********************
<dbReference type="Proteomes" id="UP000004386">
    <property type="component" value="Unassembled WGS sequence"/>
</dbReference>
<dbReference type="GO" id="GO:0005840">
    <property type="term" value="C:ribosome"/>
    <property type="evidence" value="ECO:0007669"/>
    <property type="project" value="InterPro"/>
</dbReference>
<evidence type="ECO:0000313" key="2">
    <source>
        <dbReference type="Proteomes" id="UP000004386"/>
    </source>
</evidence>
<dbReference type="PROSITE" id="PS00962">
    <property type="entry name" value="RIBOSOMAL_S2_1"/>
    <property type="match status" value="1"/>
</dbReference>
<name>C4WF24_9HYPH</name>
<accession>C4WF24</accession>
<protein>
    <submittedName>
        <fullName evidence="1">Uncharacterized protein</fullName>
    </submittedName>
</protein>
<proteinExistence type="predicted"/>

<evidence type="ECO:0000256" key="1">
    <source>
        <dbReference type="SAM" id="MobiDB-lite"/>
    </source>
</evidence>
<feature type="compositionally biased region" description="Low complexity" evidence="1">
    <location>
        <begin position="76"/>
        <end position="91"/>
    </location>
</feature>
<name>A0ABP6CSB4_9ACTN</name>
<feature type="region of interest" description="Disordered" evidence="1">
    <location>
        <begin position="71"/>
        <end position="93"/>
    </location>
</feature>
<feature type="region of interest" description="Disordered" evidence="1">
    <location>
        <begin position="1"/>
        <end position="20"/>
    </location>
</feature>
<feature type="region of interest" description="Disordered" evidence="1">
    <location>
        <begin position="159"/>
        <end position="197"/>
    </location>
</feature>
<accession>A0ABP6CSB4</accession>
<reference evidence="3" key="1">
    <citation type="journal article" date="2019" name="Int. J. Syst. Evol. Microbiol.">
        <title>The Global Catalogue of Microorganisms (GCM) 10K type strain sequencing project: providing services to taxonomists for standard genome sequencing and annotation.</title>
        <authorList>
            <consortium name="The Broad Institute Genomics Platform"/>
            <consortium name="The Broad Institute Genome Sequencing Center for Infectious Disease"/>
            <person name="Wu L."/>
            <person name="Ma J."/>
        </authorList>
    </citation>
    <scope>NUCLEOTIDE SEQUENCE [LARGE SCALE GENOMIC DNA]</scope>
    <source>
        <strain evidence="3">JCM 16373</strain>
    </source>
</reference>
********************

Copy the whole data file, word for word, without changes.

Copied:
<dbReference type="Proteomes" id="UP000004386">
    <property type="component" value="Unassembled WGS sequence"/>
</dbReference>
<dbReference type="GO" id="GO:0005840">
    <property type="term" value="C:ribosome"/>
    <property type="evidence" value="ECO:0007669"/>
    <property type="project" value="InterPro"/>
</dbReference>
<evidence type="ECO:0000313" key="2">
    <source>
        <dbReference type="Proteomes" id="UP000004386"/>
    </source>
</evidence>
<dbReference type="PROSITE" id="PS00962">
    <property type="entry name" value="RIBOSOMAL_S2_1"/>
    <property type="match status" value="1"/>
</dbReference>
<name>C4WF24_9HYPH</name>
<accession>C4WF24</accession>
<protein>
    <submittedName>
        <fullName evidence="1">Uncharacterized protein</fullName>
    </submittedName>
</protein>
<proteinExistence type="predicted"/>

<evidence type="ECO:0000256" key="1">
    <source>
        <dbReference type="SAM" id="MobiDB-lite"/>
    </source>
</evidence>
<feature type="compositionally biased region" description="Low complexity" evidence="1">
    <location>
        <begin position="76"/>
        <end position="91"/>
    </location>
</feature>
<name>A0ABP6CSB4_9ACTN</name>
<feature type="region of interest" description="Disordered" evidence="1">
    <location>
        <begin position="71"/>
        <end position="93"/>
    </location>
</feature>
<feature type="region of interest" description="Disordered" evidence="1">
    <location>
        <begin position="1"/>
        <end position="20"/>
    </location>
</feature>
<feature type="region of interest" description="Disordered" evidence="1">
    <location>
        <begin position="159"/>
        <end position="197"/>
    </location>
</feature>
<accession>A0ABP6CSB4</accession>
<reference evidence="3" key="1">
    <citation type="journal article" date="2019" name="Int. J. Syst. Evol. Microbiol.">
        <title>The Global Catalogue of Microorganisms (GCM) 10K type strain sequencing project: providing services to taxonomists for standard genome sequencing and annotation.</title>
        <authorList>
            <consortium name="The Broad Institute Genomics Platform"/>
            <consortium name="The Broad Institute Genome Sequencing Center for Infectious Disease"/>
            <person name="Wu L."/>
            <person name="Ma J."/>
        </authorList>
    </citation>
    <scope>NUCLEOTIDE SEQUENCE [LARGE SCALE GENOMIC DNA]</scope>
    <source>
        <strain evidence="3">JCM 16373</strain>
    </source>
</reference>